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6 Healthy Foods That Are Also Great For Your Teeth https://www.44dentalcare.co.uk/6-healthy-foods-that-are-also-great-for-your-teeth Sun, 17 Feb 2019 10:32:14 +0000 http://www.44dentalcare.co.uk/?p=1410 If you’re one of many millions of people trying to shed a few pounds after the festive period, then don’t worry, you’re not alone. According to the latest news, us Brits spend a staggering £2.8 billion on trying to get healthy. So if you are looking to eat healthier then it’s good to know that there are certain foods which are not only good for your body, but also great for your teeth. Let’s take a closer look.
Leafy greens

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If you’re one of many millions of people trying to shed a few pounds after the festive period, then don’t worry, you’re not alone. According to the latest news, us Brits spend a staggering £2.8 billion on trying to get healthy. So if you are looking to eat healthier then it’s good to know that there are certain foods which are not only good for your body, but also great for
your teeth. Let’s take a closer look.

Leafy greens

Love then or hate them, the fact is that if you consult any type of healthy eating list, it’s likely that Spinach, Kale will be there. While they’re packed with vitamins and minerals and are low in calories, did you know that they’re also high in calcium – known for strengthening teeth enamel – and, high in folic acid – a vitamin B type that can help to treat gum disease?
If you just can’t face the thought of devouring them ‘as is’ – why not consider throwing a handful of succulent baby spinach leaves on your next salad, or strategically placing some kale on the top of your next pizza? Alternatively, how about adding some greenery to a smoothie. It’s not as bad as you might think!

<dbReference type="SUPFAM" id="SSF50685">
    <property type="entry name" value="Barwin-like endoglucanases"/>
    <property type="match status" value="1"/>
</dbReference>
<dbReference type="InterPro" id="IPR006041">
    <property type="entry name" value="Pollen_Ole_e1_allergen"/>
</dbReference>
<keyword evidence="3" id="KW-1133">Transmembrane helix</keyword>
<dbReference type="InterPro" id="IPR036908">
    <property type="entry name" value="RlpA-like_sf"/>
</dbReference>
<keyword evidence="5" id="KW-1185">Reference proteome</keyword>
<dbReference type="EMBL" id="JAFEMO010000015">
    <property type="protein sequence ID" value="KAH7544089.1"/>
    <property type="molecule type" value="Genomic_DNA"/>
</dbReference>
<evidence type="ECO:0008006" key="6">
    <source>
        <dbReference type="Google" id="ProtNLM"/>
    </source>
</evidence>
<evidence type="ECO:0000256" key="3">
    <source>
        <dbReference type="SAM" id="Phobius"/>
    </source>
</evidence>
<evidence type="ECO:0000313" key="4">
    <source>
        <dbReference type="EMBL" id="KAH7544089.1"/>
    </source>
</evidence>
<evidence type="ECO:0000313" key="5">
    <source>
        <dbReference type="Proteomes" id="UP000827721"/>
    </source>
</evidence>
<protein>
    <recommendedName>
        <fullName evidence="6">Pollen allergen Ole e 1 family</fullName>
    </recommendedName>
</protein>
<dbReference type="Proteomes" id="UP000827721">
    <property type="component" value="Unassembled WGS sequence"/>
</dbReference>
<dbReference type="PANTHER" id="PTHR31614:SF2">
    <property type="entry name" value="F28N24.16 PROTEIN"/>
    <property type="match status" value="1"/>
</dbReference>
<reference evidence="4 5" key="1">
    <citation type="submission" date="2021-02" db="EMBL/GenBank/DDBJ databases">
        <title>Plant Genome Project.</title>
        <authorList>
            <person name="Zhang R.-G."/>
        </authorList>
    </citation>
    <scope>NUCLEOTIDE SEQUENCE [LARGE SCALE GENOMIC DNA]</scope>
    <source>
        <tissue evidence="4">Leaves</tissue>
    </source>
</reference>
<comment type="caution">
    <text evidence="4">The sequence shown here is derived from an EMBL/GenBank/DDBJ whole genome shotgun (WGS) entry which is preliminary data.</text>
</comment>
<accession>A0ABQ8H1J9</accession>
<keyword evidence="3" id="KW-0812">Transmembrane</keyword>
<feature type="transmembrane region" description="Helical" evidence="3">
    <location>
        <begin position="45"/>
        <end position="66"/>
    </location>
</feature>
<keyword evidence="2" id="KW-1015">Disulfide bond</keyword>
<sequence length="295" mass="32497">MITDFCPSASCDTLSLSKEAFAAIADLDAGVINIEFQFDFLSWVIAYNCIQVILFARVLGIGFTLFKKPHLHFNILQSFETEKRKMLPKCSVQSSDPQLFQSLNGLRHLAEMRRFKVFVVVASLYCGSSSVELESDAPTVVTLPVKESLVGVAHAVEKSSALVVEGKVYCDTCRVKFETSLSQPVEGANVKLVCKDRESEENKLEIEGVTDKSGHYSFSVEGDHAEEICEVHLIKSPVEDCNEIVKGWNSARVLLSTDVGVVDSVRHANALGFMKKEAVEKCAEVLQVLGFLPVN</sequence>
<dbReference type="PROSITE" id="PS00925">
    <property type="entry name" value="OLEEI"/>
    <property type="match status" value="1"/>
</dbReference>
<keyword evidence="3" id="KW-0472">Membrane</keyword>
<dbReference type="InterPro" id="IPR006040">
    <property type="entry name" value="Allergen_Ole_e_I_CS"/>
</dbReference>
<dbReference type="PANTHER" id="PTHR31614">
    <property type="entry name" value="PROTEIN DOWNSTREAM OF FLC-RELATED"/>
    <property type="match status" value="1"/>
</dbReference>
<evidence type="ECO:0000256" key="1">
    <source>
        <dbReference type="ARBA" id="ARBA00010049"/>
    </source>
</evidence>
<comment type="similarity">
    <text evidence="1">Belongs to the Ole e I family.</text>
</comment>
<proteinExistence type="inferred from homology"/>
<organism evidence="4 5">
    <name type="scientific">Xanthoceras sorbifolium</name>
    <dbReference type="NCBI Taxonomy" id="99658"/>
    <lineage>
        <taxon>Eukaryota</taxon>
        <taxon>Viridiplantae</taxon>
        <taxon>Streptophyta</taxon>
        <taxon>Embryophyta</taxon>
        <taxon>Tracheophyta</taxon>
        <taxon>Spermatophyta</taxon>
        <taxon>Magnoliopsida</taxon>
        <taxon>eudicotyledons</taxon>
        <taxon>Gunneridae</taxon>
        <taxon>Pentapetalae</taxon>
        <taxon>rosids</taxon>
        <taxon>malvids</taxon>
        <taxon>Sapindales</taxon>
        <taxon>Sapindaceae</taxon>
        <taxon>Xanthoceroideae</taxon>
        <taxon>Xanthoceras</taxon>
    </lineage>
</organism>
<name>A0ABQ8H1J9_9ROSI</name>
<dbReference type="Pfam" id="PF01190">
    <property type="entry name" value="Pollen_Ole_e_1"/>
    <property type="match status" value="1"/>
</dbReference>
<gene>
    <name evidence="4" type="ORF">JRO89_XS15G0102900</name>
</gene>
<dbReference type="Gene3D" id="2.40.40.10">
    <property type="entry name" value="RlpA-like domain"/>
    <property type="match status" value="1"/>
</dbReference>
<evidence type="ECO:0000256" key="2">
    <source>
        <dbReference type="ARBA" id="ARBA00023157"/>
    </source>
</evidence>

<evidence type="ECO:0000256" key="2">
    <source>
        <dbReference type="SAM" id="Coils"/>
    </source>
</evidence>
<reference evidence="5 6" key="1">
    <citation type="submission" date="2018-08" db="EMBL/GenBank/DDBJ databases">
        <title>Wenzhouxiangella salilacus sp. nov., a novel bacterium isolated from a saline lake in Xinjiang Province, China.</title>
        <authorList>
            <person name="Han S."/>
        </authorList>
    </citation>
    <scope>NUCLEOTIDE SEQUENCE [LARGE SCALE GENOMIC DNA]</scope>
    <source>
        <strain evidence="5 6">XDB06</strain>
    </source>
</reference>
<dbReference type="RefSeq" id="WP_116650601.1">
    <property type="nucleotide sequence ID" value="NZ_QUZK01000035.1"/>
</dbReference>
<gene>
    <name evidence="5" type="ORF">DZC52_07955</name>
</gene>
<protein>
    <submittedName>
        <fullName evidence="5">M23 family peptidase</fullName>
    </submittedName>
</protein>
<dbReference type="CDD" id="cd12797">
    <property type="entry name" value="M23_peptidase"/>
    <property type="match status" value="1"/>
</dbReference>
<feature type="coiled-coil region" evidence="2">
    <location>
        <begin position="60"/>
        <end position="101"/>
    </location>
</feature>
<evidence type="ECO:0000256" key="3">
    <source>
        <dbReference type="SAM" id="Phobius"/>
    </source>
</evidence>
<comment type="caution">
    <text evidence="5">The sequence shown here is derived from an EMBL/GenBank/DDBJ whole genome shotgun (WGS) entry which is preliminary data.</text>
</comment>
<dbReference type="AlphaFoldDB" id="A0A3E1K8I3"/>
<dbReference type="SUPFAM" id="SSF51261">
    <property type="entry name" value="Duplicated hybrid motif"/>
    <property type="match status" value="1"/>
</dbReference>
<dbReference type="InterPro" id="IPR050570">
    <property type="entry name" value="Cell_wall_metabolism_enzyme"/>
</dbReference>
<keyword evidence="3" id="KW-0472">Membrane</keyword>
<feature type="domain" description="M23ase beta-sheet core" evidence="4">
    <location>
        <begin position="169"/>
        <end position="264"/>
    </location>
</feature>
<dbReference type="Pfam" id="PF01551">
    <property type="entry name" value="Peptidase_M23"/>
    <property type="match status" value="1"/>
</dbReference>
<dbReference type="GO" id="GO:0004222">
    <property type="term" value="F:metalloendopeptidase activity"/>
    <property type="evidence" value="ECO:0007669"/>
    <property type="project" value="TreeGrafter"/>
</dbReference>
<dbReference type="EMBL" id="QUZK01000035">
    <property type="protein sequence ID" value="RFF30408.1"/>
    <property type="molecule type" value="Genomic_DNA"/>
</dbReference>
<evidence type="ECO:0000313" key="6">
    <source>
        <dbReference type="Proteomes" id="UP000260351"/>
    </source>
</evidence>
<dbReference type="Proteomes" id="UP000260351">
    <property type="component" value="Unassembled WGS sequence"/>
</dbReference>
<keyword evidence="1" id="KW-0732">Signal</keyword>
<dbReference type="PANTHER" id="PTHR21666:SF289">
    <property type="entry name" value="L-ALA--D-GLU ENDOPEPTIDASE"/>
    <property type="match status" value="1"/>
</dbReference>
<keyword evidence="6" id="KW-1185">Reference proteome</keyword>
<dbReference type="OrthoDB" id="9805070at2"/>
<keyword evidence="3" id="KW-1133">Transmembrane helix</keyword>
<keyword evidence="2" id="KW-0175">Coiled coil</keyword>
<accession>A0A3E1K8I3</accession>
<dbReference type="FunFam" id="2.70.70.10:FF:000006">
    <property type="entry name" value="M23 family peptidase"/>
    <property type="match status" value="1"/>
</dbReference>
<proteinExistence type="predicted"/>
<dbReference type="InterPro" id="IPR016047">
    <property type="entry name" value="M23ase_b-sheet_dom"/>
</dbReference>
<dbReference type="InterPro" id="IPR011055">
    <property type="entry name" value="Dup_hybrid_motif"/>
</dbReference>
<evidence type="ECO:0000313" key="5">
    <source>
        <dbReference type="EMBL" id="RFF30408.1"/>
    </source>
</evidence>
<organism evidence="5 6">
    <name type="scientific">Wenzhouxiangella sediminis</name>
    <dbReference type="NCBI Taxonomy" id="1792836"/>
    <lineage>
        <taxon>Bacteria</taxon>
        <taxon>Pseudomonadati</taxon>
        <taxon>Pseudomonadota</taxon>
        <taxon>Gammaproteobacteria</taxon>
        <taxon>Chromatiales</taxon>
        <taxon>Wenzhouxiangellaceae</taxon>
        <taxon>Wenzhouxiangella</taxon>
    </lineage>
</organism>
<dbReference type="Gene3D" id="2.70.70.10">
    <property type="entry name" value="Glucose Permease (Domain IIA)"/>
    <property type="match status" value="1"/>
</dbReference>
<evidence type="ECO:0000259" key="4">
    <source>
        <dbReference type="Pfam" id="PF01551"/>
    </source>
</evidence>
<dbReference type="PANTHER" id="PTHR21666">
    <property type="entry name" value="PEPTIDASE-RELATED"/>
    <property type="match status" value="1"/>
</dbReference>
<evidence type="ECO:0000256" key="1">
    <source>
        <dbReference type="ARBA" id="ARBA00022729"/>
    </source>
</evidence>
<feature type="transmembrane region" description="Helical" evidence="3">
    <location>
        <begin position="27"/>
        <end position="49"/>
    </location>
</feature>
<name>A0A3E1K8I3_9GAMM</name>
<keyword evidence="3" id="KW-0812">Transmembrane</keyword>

Apples

According to the saying – ‘ an apple a day keeps the doctor away’
but did you also know that eating this crisp fruit can help your teeth? Of course, they do contain natural sugars and acid, but they’re also packed with nutrients, vitamins and fibres so the good far outweighs the bad, as far as your teeth are concerned anyway. The fibrous content of apples for
example, acts as a scrubbing brush that cleans teeth, but in addition they stimulate saliva – the body’s natural plaque protector. As a suggestion, if you’re at work and you don’t have access to a toothbrush then why not pack a few slices of apple into a lunch box to help keep your mouth clean after a meal.

Carrots

Just like apples, carrots in their raw state are both crunchy and full of fibre. If the only kind ofcarrots you eat are those found in a carrot cake, then how about slicing them up into batons and serving them with a nice healthy dip of your choice. Alternatively, they’re the perfect accompaniment to stir-fries, especially when still crunchy, or how about grating them and adding them to a salad. Not only will they pep up the colour of your greenery, you’ll feel better for it too!

Celery

Celery gets a bad rap for being a little bland, but just like apples and carrots, the fibrous makeup of a stick of celery can do wonders for your teeth. This is in addition to being a good source of Vitamin A and C

Salmon

Like many fatty or oily fish, salmon is a great source of vitamin D. This is vital in any diet for boosting mineral density, but in addition it helps absorb, carry and deposit calcium to various parts of your body including your teeth.

Almonds

Who doesn’t like almonds? They’re rich in proteins and calcium while being low in natural sugar. If you do find almonds a little dry on their own, then how about throwing a handful of sliced almonds into a salad or stir fry. Alternatively try roasting them to intensify the flavour and adding them to couscous. Either way, your overall health and teeth will thank you for it!
Remember your diet makes a real difference to a healthy smile, so when it comes to your teeth, you really are what you eat!

If you feel it’s about time you had a dental check-up, or you have a lingering tooth problem that needs checking out, then come and talk to the team here at 44 Dental. Call today for an appointment
on 0116 251 9647

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Why A Cold Winter Could Affect Your Teeth https://www.44dentalcare.co.uk/why-a-cold-winter-could-affect-your-teeth Sat, 15 Dec 2018 09:32:48 +0000 http://www.44dentalcare.co.uk/?p=1395 Why A Cold Winter Could Affect Your Teeth

If the long-range weather forecast is to be believed, the UK could experience its coldest winter in
10 years. While you can prepare for this by wearing extra layers of clothes when you’re outside,
what about your teeth? Did you know that the cold weather can affect them too?